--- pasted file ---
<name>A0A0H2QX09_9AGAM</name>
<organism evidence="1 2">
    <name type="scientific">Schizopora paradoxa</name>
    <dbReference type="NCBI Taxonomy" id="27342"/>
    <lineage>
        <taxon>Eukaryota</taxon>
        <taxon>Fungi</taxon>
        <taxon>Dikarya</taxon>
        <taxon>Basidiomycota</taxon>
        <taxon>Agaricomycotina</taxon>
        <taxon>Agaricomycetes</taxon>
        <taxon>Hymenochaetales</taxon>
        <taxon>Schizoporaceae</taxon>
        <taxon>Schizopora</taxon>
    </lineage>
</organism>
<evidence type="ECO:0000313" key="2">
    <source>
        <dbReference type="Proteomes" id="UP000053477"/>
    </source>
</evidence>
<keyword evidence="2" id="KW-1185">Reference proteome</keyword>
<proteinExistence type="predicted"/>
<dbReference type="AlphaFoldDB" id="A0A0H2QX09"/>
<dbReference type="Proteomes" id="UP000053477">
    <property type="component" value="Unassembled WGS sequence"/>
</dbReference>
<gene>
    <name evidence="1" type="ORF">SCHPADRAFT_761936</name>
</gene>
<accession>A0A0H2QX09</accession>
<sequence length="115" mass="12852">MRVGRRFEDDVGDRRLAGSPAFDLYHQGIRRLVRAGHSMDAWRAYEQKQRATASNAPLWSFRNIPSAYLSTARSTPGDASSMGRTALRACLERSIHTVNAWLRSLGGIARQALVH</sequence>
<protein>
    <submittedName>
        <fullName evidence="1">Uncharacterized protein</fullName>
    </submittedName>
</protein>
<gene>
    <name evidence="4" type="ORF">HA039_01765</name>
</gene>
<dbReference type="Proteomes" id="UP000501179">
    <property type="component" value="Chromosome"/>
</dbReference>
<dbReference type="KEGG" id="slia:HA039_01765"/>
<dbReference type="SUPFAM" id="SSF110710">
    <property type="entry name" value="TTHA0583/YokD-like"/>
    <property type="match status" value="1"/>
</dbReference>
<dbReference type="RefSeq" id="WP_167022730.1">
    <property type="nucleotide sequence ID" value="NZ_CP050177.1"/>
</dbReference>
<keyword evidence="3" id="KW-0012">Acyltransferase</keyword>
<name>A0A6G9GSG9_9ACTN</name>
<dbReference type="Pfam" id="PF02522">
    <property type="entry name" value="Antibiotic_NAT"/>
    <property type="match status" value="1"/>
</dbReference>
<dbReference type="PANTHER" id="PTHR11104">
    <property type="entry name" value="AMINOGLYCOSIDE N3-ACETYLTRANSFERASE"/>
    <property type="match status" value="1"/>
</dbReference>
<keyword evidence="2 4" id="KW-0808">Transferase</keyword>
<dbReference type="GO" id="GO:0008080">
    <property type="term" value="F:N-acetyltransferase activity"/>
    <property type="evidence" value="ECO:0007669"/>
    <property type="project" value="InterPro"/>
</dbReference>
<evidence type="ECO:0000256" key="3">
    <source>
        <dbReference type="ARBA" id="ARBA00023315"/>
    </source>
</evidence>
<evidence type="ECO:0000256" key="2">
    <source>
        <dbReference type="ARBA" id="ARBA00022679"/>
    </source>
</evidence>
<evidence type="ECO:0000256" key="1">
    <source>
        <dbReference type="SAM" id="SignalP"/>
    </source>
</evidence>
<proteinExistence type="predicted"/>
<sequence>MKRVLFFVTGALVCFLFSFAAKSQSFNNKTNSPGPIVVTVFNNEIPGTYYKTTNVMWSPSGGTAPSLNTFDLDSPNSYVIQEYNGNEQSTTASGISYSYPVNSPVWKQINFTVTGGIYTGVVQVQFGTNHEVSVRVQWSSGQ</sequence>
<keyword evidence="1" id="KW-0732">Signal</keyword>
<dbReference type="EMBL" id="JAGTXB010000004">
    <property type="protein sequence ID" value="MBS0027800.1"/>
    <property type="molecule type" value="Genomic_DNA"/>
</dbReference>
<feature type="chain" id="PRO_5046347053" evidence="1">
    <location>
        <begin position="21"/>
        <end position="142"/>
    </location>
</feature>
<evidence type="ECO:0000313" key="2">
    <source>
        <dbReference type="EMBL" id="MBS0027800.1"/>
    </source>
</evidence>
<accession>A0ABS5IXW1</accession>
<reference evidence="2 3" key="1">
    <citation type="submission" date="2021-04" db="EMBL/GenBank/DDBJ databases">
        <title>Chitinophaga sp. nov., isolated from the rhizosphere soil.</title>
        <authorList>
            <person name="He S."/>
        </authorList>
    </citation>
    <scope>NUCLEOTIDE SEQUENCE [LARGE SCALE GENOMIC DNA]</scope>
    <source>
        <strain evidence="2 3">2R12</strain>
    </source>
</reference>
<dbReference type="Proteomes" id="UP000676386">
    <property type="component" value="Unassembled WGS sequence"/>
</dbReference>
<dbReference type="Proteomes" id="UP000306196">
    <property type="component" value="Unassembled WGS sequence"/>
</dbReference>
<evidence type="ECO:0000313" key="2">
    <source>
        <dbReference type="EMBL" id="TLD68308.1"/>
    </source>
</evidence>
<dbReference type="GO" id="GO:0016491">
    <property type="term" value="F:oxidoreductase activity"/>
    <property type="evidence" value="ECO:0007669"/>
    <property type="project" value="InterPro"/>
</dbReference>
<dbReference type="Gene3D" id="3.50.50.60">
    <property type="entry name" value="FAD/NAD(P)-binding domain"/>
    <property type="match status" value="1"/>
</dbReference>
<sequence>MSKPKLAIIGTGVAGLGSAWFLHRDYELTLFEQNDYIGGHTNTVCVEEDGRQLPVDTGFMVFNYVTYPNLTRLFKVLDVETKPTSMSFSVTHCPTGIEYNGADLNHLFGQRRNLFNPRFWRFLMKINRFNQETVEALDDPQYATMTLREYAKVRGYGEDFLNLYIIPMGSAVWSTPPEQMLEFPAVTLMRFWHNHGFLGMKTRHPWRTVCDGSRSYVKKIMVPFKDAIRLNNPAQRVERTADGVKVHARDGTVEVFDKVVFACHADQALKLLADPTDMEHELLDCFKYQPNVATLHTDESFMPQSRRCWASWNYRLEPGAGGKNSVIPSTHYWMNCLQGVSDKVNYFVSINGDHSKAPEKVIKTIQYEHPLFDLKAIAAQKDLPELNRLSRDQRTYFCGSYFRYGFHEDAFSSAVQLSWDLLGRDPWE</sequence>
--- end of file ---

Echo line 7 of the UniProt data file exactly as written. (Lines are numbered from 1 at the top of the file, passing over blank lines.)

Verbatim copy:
        <taxon>Fungi</taxon>